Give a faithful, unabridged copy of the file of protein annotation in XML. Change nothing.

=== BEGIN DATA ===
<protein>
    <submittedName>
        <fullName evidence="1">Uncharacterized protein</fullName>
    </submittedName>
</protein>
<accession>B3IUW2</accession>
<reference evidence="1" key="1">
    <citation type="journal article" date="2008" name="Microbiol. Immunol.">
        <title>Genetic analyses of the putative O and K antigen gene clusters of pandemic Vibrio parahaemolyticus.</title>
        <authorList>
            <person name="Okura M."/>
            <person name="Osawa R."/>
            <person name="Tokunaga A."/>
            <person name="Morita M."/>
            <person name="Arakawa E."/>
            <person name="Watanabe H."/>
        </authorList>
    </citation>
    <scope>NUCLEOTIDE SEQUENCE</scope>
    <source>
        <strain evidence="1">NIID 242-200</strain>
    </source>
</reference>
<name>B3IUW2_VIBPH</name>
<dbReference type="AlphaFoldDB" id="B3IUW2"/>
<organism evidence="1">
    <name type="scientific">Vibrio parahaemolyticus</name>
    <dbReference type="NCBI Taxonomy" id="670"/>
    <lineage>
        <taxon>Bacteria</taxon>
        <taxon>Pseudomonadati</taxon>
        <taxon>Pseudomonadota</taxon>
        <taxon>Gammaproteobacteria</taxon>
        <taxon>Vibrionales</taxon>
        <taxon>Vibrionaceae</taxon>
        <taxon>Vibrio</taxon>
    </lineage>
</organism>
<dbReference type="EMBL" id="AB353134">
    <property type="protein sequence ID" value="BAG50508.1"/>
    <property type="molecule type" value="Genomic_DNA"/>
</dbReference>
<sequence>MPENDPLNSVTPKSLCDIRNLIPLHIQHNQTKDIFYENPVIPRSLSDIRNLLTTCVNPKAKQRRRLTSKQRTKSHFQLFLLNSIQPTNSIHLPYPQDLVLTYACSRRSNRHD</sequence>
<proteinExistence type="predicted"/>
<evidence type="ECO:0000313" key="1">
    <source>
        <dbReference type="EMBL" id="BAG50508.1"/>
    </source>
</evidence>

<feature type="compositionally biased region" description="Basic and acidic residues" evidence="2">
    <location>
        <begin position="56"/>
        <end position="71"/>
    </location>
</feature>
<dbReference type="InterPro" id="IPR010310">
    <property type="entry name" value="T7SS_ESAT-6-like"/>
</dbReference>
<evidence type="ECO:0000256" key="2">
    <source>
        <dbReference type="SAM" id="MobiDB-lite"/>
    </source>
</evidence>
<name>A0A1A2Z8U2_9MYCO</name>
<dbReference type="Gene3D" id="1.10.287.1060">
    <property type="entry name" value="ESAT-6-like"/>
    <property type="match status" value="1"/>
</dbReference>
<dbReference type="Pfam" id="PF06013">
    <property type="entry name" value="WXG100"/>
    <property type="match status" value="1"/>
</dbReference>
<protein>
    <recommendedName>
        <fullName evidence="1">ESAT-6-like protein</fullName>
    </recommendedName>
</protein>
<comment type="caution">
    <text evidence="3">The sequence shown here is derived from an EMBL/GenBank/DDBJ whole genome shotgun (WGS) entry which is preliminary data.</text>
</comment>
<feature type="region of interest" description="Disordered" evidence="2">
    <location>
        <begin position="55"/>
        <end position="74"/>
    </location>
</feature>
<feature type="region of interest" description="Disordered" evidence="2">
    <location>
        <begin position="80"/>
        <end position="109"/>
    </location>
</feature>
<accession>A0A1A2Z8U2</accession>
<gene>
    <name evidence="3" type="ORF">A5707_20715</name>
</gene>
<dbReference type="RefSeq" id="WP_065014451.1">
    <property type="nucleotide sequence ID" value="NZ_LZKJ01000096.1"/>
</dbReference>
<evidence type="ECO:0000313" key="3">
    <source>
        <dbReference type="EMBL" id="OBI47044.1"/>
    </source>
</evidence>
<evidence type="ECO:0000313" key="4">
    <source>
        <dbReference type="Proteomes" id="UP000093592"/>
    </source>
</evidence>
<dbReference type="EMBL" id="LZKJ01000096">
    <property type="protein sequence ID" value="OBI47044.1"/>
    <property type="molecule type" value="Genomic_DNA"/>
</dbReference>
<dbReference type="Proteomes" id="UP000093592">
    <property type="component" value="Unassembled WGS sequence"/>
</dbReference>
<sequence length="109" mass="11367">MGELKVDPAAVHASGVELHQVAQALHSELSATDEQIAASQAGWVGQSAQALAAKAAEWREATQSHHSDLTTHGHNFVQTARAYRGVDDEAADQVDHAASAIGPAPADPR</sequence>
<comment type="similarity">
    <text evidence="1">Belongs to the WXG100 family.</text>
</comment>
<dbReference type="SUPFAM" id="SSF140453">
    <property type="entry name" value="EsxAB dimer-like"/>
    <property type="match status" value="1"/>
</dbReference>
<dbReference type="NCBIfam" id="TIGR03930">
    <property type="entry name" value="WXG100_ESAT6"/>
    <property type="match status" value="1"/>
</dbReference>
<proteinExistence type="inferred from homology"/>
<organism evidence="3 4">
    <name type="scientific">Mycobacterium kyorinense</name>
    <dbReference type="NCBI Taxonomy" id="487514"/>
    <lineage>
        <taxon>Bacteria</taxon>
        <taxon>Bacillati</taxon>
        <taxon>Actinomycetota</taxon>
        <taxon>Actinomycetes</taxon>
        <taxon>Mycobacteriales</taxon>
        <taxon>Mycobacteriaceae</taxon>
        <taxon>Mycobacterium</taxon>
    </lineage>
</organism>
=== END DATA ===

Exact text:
<protein>
    <submittedName>
        <fullName evidence="1">Uncharacterized protein</fullName>
    </submittedName>
</protein>
<accession>B3IUW2</accession>
<reference evidence="1" key="1">
    <citation type="journal article" date="2008" name="Microbiol. Immunol.">
        <title>Genetic analyses of the putative O and K antigen gene clusters of pandemic Vibrio parahaemolyticus.</title>
        <authorList>
            <person name="Okura M."/>
            <person name="Osawa R."/>
            <person name="Tokunaga A."/>
            <person name="Morita M."/>
            <person name="Arakawa E."/>
            <person name="Watanabe H."/>
        </authorList>
    </citation>
    <scope>NUCLEOTIDE SEQUENCE</scope>
    <source>
        <strain evidence="1">NIID 242-200</strain>
    </source>
</reference>
<name>B3IUW2_VIBPH</name>
<dbReference type="AlphaFoldDB" id="B3IUW2"/>
<organism evidence="1">
    <name type="scientific">Vibrio parahaemolyticus</name>
    <dbReference type="NCBI Taxonomy" id="670"/>
    <lineage>
        <taxon>Bacteria</taxon>
        <taxon>Pseudomonadati</taxon>
        <taxon>Pseudomonadota</taxon>
        <taxon>Gammaproteobacteria</taxon>
        <taxon>Vibrionales</taxon>
        <taxon>Vibrionaceae</taxon>
        <taxon>Vibrio</taxon>
    </lineage>
</organism>
<dbReference type="EMBL" id="AB353134">
    <property type="protein sequence ID" value="BAG50508.1"/>
    <property type="molecule type" value="Genomic_DNA"/>
</dbReference>
<sequence>MPENDPLNSVTPKSLCDIRNLIPLHIQHNQTKDIFYENPVIPRSLSDIRNLLTTCVNPKAKQRRRLTSKQRTKSHFQLFLLNSIQPTNSIHLPYPQDLVLTYACSRRSNRHD</sequence>
<proteinExistence type="predicted"/>
<evidence type="ECO:0000313" key="1">
    <source>
        <dbReference type="EMBL" id="BAG50508.1"/>
    </source>
</evidence>

<feature type="compositionally biased region" description="Basic and acidic residues" evidence="2">
    <location>
        <begin position="56"/>
        <end position="71"/>
    </location>
</feature>
<dbReference type="InterPro" id="IPR010310">
    <property type="entry name" value="T7SS_ESAT-6-like"/>
</dbReference>
<evidence type="ECO:0000256" key="2">
    <source>
        <dbReference type="SAM" id="MobiDB-lite"/>
    </source>
</evidence>
<name>A0A1A2Z8U2_9MYCO</name>
<dbReference type="Gene3D" id="1.10.287.1060">
    <property type="entry name" value="ESAT-6-like"/>
    <property type="match status" value="1"/>
</dbReference>
<dbReference type="Pfam" id="PF06013">
    <property type="entry name" value="WXG100"/>
    <property type="match status" value="1"/>
</dbReference>
<protein>
    <recommendedName>
        <fullName evidence="1">ESAT-6-like protein</fullName>
    </recommendedName>
</protein>
<comment type="caution">
    <text evidence="3">The sequence shown here is derived from an EMBL/GenBank/DDBJ whole genome shotgun (WGS) entry which is preliminary data.</text>
</comment>
<feature type="region of interest" description="Disordered" evidence="2">
    <location>
        <begin position="55"/>
        <end position="74"/>
    </location>
</feature>
<feature type="region of interest" description="Disordered" evidence="2">
    <location>
        <begin position="80"/>
        <end position="109"/>
    </location>
</feature>
<accession>A0A1A2Z8U2</accession>
<gene>
    <name evidence="3" type="ORF">A5707_20715</name>
</gene>
<dbReference type="RefSeq" id="WP_065014451.1">
    <property type="nucleotide sequence ID" value="NZ_LZKJ01000096.1"/>
</dbReference>
<evidence type="ECO:0000313" key="3">
    <source>
        <dbReference type="EMBL" id="OBI47044.1"/>
    </source>
</evidence>
<evidence type="ECO:0000313" key="4">
    <source>
        <dbReference type="Proteomes" id="UP000093592"/>
    </source>
</evidence>
<dbReference type="EMBL" id="LZKJ01000096">
    <property type="protein sequence ID" value="OBI47044.1"/>
    <property type="molecule type" value="Genomic_DNA"/>
</dbReference>
<dbReference type="Proteomes" id="UP000093592">
    <property type="component" value="Unassembled WGS sequence"/>
</dbReference>
<sequence length="109" mass="11367">MGELKVDPAAVHASGVELHQVAQALHSELSATDEQIAASQAGWVGQSAQALAAKAAEWREATQSHHSDLTTHGHNFVQTARAYRGVDDEAADQVDHAASAIGPAPADPR</sequence>
<comment type="similarity">
    <text evidence="1">Belongs to the WXG100 family.</text>
</comment>
<dbReference type="SUPFAM" id="SSF140453">
    <property type="entry name" value="EsxAB dimer-like"/>
    <property type="match status" value="1"/>
</dbReference>
<dbReference type="NCBIfam" id="TIGR03930">
    <property type="entry name" value="WXG100_ESAT6"/>
    <property type="match status" value="1"/>
</dbReference>
<proteinExistence type="inferred from homology"/>
<organism evidence="3 4">
    <name type="scientific">Mycobacterium kyorinense</name>
    <dbReference type="NCBI Taxonomy" id="487514"/>
    <lineage>
        <taxon>Bacteria</taxon>
        <taxon>Bacillati</taxon>
        <taxon>Actinomycetota</taxon>
        <taxon>Actinomycetes</taxon>
        <taxon>Mycobacteriales</taxon>
        <taxon>Mycobacteriaceae</taxon>
        <taxon>Mycobacterium</taxon>
    </lineage>
</organism>